Trigger finger can cause alarm for people when they first experience its symptoms—a finger or thumb that seems to be “stuck” in a bent position, until it snaps back suddenly into place.
Fortunately, trigger finger is a condition that is fairly straightforward to identify and treat.
Why Does Trigger Finger Occur?
Trigger finger is the common name for a medical condition known as stenosing tenosynovitis. It most frequently occurs in middle age or older women.
Each finger and the thumb have flexor tendons that extend along the inside of the finger, from the base of the palm to the fingertip. These tendons give the fingers power to bend, curl, and grip objects. The tendons are protected and held in place by tendon sheaths, which encase sections of the tendon.
When these sheaths become inflamed, they can constrict the space available for the tendon to slide through them. Occasionally a small bump, or nodule, can also form, making the constriction even worse.
Signs of Trigger Finger
The most common sign of trigger finger is the temporary inability to straighten a finger or thumb. When it does release—sometimes by manually moving the finger—it will straighten with a painful snap.
The most commonly affected fingers are the ring finger, middle finger, or thumb. Multiple fingers may be affected. It can also affect both hands simultaneously.
Other signs of trigger finger include:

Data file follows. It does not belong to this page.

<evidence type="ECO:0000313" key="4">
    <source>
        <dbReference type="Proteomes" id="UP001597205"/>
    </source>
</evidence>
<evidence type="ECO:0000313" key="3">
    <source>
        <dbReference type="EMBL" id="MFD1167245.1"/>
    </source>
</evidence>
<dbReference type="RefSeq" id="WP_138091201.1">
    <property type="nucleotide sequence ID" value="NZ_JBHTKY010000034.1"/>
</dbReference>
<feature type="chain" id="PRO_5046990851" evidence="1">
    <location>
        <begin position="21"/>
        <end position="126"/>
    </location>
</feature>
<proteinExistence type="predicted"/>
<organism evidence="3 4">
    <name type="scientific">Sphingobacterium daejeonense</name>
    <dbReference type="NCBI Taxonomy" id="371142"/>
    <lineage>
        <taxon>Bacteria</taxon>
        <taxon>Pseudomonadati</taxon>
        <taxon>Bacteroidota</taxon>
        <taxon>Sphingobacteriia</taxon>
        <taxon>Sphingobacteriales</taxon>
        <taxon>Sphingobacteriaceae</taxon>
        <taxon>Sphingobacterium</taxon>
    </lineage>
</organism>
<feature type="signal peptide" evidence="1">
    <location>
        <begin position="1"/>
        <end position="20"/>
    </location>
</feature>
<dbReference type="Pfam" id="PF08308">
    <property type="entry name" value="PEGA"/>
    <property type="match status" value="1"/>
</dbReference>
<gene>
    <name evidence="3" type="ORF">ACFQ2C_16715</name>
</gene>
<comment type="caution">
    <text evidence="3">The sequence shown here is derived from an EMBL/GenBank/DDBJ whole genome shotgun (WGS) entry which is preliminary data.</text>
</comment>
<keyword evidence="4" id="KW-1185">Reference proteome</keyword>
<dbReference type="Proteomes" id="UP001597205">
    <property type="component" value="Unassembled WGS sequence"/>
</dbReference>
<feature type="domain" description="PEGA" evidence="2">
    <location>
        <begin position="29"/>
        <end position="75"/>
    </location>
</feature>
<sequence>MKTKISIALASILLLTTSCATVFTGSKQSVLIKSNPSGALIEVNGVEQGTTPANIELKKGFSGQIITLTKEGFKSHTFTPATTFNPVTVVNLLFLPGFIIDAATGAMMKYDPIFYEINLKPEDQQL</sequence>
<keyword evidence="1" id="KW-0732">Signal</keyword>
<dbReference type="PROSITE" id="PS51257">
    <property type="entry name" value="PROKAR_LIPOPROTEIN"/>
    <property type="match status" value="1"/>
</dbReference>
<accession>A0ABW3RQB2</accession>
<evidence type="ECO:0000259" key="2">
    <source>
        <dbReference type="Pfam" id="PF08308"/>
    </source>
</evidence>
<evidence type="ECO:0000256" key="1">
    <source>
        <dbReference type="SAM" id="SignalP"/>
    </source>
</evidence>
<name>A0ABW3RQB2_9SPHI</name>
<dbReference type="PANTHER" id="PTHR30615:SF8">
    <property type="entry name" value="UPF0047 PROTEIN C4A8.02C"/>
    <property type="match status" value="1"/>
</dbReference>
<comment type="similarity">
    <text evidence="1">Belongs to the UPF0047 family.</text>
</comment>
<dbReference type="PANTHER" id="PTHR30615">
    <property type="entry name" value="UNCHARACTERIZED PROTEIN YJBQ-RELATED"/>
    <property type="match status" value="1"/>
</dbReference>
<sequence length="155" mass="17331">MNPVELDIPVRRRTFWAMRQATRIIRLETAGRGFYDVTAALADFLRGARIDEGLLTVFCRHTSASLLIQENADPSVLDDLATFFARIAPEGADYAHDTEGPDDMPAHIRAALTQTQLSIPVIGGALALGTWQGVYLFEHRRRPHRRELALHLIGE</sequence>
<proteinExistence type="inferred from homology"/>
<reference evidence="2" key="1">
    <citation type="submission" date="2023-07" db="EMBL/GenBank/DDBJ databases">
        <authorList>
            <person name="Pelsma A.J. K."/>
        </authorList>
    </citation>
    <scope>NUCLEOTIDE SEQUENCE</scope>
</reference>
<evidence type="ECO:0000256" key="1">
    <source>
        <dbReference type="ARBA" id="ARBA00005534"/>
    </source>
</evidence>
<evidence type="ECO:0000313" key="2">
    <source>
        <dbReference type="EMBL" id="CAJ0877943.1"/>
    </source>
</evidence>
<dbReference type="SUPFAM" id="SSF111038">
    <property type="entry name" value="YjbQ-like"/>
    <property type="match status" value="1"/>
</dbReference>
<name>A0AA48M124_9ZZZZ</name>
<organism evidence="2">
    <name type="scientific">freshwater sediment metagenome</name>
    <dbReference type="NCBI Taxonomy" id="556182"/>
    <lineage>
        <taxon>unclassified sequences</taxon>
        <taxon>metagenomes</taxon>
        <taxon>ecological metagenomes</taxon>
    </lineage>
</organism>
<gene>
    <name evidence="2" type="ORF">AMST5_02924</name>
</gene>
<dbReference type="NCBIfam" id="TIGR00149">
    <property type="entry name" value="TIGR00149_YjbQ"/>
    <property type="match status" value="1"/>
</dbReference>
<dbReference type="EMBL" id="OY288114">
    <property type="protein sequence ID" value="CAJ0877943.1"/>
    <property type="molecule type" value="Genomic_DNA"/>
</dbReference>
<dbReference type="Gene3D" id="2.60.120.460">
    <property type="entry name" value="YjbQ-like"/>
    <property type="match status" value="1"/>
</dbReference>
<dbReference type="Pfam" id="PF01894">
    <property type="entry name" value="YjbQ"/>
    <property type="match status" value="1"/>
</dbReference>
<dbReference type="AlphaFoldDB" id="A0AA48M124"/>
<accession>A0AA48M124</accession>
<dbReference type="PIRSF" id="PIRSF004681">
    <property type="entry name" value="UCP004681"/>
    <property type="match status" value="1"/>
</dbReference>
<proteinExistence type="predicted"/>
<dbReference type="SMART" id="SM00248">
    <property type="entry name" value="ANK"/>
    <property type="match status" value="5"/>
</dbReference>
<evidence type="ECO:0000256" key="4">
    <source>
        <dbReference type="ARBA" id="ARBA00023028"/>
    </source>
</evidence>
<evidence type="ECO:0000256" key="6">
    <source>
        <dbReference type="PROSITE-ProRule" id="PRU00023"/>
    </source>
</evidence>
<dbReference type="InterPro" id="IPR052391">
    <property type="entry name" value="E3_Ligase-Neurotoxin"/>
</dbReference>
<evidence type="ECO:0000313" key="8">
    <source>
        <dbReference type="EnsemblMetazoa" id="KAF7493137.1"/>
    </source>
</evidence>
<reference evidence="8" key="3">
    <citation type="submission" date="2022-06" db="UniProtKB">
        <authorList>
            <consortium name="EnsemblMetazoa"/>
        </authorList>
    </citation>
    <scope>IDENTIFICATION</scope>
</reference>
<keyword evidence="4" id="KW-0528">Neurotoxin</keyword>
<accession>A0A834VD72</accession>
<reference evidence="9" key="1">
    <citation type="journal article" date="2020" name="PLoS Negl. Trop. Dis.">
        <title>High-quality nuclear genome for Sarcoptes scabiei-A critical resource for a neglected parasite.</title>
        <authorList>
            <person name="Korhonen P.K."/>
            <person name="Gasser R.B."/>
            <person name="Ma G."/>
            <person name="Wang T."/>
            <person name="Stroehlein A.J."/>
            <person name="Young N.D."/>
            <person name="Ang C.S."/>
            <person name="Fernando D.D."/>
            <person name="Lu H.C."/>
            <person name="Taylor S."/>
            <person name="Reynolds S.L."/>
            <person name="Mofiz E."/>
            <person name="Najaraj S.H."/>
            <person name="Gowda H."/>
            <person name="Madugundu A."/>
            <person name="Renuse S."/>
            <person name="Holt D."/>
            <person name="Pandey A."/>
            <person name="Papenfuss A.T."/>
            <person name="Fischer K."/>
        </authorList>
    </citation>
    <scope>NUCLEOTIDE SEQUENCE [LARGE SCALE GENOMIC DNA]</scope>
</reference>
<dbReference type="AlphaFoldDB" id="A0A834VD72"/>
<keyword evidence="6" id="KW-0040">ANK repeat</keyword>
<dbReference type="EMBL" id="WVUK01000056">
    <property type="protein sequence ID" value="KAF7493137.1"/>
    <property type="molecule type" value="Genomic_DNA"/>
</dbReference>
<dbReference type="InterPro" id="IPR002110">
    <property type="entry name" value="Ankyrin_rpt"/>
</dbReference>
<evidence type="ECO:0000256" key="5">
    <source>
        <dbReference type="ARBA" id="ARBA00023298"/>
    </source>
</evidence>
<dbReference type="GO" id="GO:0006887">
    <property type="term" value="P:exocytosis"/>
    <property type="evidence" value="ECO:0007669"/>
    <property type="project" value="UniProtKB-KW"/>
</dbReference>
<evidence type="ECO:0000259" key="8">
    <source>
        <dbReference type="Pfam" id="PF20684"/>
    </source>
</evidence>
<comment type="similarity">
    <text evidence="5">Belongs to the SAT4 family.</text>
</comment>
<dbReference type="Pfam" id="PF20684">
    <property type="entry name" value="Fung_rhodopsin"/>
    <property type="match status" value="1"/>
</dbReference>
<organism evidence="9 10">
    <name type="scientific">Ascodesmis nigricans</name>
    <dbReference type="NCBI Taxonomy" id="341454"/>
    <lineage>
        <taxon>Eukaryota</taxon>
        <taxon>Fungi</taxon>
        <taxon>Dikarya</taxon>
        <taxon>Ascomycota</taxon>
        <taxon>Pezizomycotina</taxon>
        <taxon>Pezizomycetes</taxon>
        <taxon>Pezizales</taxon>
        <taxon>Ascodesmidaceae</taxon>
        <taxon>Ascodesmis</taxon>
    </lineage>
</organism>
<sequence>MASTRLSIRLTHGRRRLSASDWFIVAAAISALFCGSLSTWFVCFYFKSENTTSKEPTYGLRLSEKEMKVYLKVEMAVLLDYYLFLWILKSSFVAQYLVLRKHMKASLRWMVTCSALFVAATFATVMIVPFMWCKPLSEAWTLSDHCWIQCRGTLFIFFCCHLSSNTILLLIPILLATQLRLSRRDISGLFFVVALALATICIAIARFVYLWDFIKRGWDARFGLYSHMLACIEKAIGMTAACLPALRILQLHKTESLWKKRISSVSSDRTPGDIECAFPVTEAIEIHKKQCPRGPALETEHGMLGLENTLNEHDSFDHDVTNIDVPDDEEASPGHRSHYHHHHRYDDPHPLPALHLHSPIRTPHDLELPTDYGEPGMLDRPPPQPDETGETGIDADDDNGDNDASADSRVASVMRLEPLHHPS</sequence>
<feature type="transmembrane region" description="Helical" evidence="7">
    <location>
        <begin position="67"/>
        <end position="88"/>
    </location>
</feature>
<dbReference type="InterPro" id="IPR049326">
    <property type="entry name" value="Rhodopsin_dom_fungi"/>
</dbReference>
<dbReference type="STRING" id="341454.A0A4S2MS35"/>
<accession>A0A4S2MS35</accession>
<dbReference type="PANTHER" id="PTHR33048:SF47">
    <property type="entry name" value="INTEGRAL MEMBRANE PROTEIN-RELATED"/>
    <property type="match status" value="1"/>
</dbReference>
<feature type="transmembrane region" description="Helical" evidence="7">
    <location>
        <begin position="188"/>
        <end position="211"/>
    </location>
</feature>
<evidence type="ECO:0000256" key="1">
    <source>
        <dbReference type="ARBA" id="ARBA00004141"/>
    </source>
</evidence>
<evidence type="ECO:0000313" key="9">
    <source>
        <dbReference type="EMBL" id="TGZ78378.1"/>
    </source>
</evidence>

- A tender bump where the base of the finger meets the palm
- Swelling in the finger
- Symptoms that are worse in the morning
- Popping or clicking noise (known as crepitus) when the affected finger moves
- Gradual stiffness and loss of range of motion in a finger
Cases of trigger finger that do not involve the most common symptom of finger locking can occur, but they are rare.
Risk Factors for Trigger Finger
Trigger finger has no known cause, but factors that experts suspect may trigger it include repetitive or forceful hand movements, previous injury, or chronic inflammation.
There is also a type of trigger finger that can affect young children. Pediatric trigger finger, sometimes also known as congenital trigger finger, occurs in newborns and is a related but separate condition.
Some factors have been shown to raise the risk for trigger finger. These include:
- Being female—trigger finger may occur up to 6 times more frequently in women1
- Being age 45 or older
- Having rheumatoid arthritis, gout, or diabetes
- Performing work or activities that involve repetitive gripping movement
Trigger finger can be diagnosed by a physician based on a detailed patient history and a physical exam. Imaging tests are typically not necessary to diagnose trigger finger.